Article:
Title of Session: Re-interpreting the Islamic medina, New perspectives on linking and distancing of spaces
Protection of domestic space and existence of extreme distinctions between private and public spheres in the city have been assumed to be among key spatial characters of premodern ‘Islamic cities’ in scientific discourses. It has been widely argued that preserving the private space, by sealing if off from a perceived external threat, was one of the integral elements of giving the cities their forms embodied in the courtyard pattern, tortuous lanes, and an overall tendency towards inwardness. Going beyond these dominant suppositions based on functional characteristics, the session seeks to rethink the idea of spatial division in premodern Islamic medina in order to provide more complex understanding of space in this cultural-geographical context. The session will elaborate on the very notions of linking and distancing and their diverse implications in a variety of sources and dimensions of urban life including the city’s: visualitiy, spirituality (virtuality), rituality, legality, verbality, sociality and spatiality. To that end, we invite scholars from different disciplines to submit proposals that seek new perspectives in exploring instruments, manifestations, meanings, patterns, and metaphors of linking and distancing of space in the premodern Islamic medina. Papers that include case-studies, contain comparative inter-disciplinary analysis, or focus on everyday life are particularly encouraged.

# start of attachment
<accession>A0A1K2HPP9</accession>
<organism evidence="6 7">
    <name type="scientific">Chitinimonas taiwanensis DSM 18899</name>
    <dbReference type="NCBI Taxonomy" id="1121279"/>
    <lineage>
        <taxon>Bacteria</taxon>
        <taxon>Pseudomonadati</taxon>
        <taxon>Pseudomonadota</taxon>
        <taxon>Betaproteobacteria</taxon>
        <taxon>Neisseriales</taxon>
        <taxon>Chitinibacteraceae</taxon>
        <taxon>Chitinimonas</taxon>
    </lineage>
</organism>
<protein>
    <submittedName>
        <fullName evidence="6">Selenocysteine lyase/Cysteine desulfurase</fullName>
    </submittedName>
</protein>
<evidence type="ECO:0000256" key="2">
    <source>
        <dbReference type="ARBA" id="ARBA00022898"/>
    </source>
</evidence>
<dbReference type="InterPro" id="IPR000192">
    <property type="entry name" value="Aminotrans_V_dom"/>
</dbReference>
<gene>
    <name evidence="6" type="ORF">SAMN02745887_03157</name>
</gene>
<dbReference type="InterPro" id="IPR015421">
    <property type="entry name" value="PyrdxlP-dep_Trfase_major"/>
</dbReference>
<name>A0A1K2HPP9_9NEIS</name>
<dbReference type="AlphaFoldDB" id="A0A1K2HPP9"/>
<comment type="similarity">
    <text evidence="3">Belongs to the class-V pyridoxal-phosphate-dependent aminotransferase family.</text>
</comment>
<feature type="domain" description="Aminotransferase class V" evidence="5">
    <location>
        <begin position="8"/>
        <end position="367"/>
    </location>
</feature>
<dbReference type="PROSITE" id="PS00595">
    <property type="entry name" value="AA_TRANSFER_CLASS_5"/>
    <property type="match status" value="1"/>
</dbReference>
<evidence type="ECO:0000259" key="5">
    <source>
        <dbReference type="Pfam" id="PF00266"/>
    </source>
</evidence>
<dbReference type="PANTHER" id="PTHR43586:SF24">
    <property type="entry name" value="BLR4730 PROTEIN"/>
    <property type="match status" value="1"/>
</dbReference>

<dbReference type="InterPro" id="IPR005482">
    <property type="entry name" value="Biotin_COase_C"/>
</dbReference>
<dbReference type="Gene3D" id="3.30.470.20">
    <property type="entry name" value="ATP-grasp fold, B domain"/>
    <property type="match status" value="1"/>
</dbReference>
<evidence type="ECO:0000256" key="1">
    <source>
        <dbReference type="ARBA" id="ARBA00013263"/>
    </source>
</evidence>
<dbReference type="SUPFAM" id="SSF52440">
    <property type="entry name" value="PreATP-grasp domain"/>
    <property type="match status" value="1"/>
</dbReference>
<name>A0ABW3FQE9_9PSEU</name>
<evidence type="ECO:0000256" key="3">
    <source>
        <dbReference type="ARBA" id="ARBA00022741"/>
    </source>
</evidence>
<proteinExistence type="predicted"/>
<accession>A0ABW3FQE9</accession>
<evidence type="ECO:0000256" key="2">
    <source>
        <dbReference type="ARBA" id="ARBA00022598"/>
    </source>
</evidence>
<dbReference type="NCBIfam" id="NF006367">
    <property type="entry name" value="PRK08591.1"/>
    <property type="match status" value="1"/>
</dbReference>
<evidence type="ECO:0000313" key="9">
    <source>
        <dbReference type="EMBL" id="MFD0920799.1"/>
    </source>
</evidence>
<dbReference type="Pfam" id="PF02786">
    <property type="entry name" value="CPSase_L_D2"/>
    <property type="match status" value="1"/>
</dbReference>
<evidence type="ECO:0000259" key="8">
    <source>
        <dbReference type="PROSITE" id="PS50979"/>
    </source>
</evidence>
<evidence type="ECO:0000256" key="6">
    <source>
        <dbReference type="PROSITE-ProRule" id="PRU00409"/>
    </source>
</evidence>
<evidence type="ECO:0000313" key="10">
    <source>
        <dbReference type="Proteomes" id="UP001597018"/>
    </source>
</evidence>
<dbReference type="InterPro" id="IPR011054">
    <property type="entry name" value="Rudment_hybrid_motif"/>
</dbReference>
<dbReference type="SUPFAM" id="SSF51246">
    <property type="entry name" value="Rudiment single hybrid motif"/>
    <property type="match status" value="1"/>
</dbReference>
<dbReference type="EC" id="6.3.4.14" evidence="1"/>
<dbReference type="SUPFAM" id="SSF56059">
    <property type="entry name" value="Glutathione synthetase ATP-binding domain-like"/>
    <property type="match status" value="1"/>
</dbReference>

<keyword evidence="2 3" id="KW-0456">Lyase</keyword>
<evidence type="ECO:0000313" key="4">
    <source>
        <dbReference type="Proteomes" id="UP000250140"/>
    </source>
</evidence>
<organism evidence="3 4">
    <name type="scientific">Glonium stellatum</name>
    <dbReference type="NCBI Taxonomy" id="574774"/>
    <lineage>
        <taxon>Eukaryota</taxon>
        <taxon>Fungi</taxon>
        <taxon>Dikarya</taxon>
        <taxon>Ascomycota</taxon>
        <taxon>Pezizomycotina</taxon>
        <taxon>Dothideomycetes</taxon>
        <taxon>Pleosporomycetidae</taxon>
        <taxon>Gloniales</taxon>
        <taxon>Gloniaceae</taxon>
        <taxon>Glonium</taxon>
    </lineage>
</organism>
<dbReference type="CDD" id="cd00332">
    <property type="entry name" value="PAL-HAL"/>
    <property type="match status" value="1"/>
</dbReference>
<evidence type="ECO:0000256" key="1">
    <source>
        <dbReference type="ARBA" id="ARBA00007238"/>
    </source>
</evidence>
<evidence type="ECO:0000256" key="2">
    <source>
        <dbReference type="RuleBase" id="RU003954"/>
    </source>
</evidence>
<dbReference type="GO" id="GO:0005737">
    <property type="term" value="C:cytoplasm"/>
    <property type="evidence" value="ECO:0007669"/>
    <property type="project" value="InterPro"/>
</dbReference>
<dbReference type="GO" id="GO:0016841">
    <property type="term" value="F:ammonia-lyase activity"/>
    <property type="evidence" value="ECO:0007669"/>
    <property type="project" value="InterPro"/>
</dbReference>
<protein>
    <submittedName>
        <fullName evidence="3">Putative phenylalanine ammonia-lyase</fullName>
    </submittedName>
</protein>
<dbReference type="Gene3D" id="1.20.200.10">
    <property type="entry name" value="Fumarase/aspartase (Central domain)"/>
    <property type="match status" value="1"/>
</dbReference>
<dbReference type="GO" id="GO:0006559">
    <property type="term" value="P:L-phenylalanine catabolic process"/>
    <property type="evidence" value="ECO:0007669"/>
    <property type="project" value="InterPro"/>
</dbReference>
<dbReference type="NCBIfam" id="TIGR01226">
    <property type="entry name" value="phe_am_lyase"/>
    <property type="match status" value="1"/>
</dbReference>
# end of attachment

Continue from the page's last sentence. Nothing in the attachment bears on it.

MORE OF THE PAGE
Examples of questions that could be addressed include, but are not restricted to, the following: What are the effects, purposes, instruments and characteristics of spatial linking and distancing in the medina in the abovementioned, diverse dimensions? How are the space and its elements linked or distanced in different layers of spatialisation? What are the spaces of distancing or linking (spatial divisions) and how have these spaces been incorporated and manifested in the city? What are the meanings associated with each end-side of the separation or linking (e.g. interior-exterior, public-private)? What are the material and physical, social and practical, and metaphoric and conceptual settings of spatial connections and disconnections in the ‘Islamic city’?
Somaiyeh Falahat (Berlin University of Technology); Simon O'Meara (SOAS, University of London)